Part of the essense of Marxist theory and practice is the notion of Internationalism. I will attempt to present a brief and useful definition and explication of internationalism and ways of applying it.
The roots of internationalism are in French Revolutionary notions of human brotherhood or sisterhood and universal political rights. This bourgeois notion is given a revolutionary class character in the last sentence of the Manifesto of the Communist Party: "Proletarians of all countries, Unite!" Meaning that the working people involved in production all over the world have a common bond and interest in overthrowing the capitalist system and thier own national capitalists to create something like a world revolutionary state that would eventually wither away during a stateless mature communist era.
If one questiones wheather Marxists should want a world state, ask yourself about the alternative. Individual national states existing for the purpose of controlling the natural resources and labor within its borders? Of course not. Borders must be destroyed, the states that exist for the control of the workers by parasitic rulers (not just a polemic, they really exist at the expense of their hosts) must be smashed and replaced with democratic, popular, directly elected, immidiately revokable, provisional assemblies whose prime task is to break down the resistance of the propertied classes.
But what does this have to do with nationalism and internationalism? One reason why workers are not smashing the state apparatus is precisely the question of nationalism. The way toward revolution is precisely the question of internationalism. Just this evening a friend of mine remarked that the problem with Marxism is internationalism, that the workers are the most nationalistic people. Is this a problem with Marxism or a problem with the labor movement which has shown national chauvinist policies and often supports the anti-labor activities of its own imperialist government?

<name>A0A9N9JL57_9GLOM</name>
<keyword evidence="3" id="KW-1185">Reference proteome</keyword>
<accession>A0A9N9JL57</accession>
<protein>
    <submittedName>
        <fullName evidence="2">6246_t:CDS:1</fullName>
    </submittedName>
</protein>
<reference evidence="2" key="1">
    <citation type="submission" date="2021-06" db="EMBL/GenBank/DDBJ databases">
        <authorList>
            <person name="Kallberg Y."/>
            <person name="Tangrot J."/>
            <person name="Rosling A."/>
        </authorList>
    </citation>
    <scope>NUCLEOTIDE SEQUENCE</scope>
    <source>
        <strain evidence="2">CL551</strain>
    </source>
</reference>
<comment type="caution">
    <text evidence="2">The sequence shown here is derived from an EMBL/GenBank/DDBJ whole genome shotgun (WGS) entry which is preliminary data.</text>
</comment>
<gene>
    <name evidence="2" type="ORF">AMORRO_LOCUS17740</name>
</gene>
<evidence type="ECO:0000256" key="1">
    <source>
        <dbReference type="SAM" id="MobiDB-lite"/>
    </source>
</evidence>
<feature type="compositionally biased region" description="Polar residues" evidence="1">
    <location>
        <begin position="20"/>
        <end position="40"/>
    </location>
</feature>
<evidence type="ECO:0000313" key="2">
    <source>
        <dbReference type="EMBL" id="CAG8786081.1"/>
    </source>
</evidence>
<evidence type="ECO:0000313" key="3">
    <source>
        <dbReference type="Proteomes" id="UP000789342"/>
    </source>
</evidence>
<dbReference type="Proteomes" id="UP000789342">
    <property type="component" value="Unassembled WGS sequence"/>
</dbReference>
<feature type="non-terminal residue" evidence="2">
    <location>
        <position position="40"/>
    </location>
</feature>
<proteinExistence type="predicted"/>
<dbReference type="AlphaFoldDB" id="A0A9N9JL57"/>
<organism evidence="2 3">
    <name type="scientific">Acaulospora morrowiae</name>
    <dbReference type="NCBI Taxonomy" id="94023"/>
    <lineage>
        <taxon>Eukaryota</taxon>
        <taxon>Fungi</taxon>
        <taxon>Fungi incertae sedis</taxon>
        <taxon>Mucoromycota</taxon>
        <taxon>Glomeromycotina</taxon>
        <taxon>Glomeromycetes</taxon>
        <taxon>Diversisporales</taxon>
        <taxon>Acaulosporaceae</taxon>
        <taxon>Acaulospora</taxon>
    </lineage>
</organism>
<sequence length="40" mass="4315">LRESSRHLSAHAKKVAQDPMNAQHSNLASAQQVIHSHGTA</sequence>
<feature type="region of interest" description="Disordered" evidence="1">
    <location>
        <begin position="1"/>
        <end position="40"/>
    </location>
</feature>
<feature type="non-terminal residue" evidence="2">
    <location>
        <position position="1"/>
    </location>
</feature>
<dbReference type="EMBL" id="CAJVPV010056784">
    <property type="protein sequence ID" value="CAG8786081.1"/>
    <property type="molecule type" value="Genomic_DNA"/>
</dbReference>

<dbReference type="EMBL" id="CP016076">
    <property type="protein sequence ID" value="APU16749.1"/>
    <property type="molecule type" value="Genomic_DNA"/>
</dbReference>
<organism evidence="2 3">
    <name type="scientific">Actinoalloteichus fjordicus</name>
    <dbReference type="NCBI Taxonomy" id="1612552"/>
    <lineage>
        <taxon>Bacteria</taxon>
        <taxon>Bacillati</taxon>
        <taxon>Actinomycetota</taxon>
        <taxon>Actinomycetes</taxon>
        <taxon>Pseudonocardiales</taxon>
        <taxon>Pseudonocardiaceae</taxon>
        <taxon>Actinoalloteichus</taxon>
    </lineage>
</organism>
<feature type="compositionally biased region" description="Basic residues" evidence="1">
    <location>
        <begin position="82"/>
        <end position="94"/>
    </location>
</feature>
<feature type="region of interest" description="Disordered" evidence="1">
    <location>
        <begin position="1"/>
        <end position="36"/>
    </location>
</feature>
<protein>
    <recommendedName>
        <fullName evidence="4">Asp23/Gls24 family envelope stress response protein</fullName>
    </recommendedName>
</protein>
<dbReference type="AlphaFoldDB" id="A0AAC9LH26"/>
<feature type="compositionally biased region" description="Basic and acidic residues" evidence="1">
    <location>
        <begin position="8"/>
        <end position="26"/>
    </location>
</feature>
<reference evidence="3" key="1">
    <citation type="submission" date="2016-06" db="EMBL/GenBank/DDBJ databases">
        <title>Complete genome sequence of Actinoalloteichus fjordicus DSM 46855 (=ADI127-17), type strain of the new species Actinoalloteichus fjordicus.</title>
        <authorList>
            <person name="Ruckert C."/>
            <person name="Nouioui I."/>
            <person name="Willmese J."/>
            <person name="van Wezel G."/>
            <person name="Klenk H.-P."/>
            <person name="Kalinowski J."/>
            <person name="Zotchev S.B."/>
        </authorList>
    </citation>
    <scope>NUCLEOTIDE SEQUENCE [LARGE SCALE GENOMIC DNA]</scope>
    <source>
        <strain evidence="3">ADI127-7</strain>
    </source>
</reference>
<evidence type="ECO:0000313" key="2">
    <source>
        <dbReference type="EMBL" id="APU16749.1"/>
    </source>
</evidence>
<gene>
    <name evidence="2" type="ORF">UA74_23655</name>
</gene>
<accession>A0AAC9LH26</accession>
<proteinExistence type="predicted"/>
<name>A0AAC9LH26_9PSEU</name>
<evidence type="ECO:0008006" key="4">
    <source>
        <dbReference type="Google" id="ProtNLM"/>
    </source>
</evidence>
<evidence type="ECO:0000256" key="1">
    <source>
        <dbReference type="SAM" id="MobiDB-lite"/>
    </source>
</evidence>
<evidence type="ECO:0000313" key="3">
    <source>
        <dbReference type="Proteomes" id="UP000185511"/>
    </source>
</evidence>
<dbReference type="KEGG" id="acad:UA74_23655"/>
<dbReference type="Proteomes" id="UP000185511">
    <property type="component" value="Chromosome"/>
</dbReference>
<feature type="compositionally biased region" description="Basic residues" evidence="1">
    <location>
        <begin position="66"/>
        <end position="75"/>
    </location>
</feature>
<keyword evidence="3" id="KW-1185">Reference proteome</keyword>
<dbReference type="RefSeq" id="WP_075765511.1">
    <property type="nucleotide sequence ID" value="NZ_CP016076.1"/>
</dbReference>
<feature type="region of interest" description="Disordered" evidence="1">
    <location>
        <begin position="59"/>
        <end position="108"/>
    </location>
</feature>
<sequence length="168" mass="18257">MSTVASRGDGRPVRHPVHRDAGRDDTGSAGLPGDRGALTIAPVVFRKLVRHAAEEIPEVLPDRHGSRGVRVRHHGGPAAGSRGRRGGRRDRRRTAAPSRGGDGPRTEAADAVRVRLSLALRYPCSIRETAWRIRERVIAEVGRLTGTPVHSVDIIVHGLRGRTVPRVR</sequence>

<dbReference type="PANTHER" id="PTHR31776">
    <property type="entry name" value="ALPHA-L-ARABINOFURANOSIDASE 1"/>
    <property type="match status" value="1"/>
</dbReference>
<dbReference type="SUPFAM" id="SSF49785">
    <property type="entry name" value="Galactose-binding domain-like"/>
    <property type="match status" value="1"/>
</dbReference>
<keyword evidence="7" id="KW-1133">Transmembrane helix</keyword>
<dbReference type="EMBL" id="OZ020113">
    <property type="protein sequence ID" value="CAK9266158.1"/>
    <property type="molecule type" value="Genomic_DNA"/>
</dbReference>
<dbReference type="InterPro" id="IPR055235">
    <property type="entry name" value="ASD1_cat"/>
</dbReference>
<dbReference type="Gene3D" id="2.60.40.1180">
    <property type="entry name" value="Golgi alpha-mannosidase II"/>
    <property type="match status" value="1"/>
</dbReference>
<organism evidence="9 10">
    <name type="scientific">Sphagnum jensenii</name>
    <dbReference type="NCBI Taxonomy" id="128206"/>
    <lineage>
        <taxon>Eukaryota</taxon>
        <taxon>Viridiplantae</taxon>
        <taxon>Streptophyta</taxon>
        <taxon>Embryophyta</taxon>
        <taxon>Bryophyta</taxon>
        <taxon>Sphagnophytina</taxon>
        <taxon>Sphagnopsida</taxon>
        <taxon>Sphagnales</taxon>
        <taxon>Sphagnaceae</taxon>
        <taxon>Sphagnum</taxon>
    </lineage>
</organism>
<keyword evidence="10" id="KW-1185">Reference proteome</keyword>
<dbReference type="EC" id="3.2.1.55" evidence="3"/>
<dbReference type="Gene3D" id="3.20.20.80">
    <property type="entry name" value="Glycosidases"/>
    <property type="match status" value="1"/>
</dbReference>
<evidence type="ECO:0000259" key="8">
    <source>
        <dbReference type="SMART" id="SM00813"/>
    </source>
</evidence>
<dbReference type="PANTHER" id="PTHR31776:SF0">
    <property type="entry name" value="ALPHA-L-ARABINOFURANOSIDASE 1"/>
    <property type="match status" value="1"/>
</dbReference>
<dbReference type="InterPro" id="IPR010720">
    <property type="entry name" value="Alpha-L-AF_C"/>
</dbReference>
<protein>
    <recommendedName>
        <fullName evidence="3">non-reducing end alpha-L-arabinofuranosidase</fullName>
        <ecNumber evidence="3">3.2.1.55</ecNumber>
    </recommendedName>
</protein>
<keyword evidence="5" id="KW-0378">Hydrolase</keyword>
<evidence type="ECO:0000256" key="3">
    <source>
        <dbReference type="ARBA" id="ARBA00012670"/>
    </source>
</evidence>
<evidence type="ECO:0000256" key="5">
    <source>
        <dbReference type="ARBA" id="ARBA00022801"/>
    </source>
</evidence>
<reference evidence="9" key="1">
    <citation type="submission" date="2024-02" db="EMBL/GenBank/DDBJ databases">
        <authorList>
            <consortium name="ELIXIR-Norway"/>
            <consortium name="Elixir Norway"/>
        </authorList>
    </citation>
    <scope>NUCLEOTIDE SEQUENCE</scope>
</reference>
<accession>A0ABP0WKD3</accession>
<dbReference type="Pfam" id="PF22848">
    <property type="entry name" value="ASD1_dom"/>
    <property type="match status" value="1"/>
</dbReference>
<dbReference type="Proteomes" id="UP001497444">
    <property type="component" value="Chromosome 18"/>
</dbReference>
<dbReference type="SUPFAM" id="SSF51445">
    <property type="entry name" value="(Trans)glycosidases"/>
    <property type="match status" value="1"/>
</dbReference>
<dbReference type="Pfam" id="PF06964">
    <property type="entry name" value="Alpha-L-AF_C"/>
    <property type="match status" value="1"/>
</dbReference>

The proletariat's patriotism stems from their experience of loyalty to family and community. These concrete social relations are extended to encompass compassion for the whole nation. This is accomplished through learning patriotism from the family, schools, media, friends, work, in short most of society and its institutions reinforce, to varying degrees, patriotism to the nation. Thus, the source of national chauvinism, for the working class is rooted in their own sense of altruism and care for their family and community. The sources of internationalism, or the common ties of the world working class, spring from differnt sources. These must usually be either purposfully sought out or they must be arrived at through experience and struggle in the workplace or in other realms that bring humans together in nationally trancendent ways.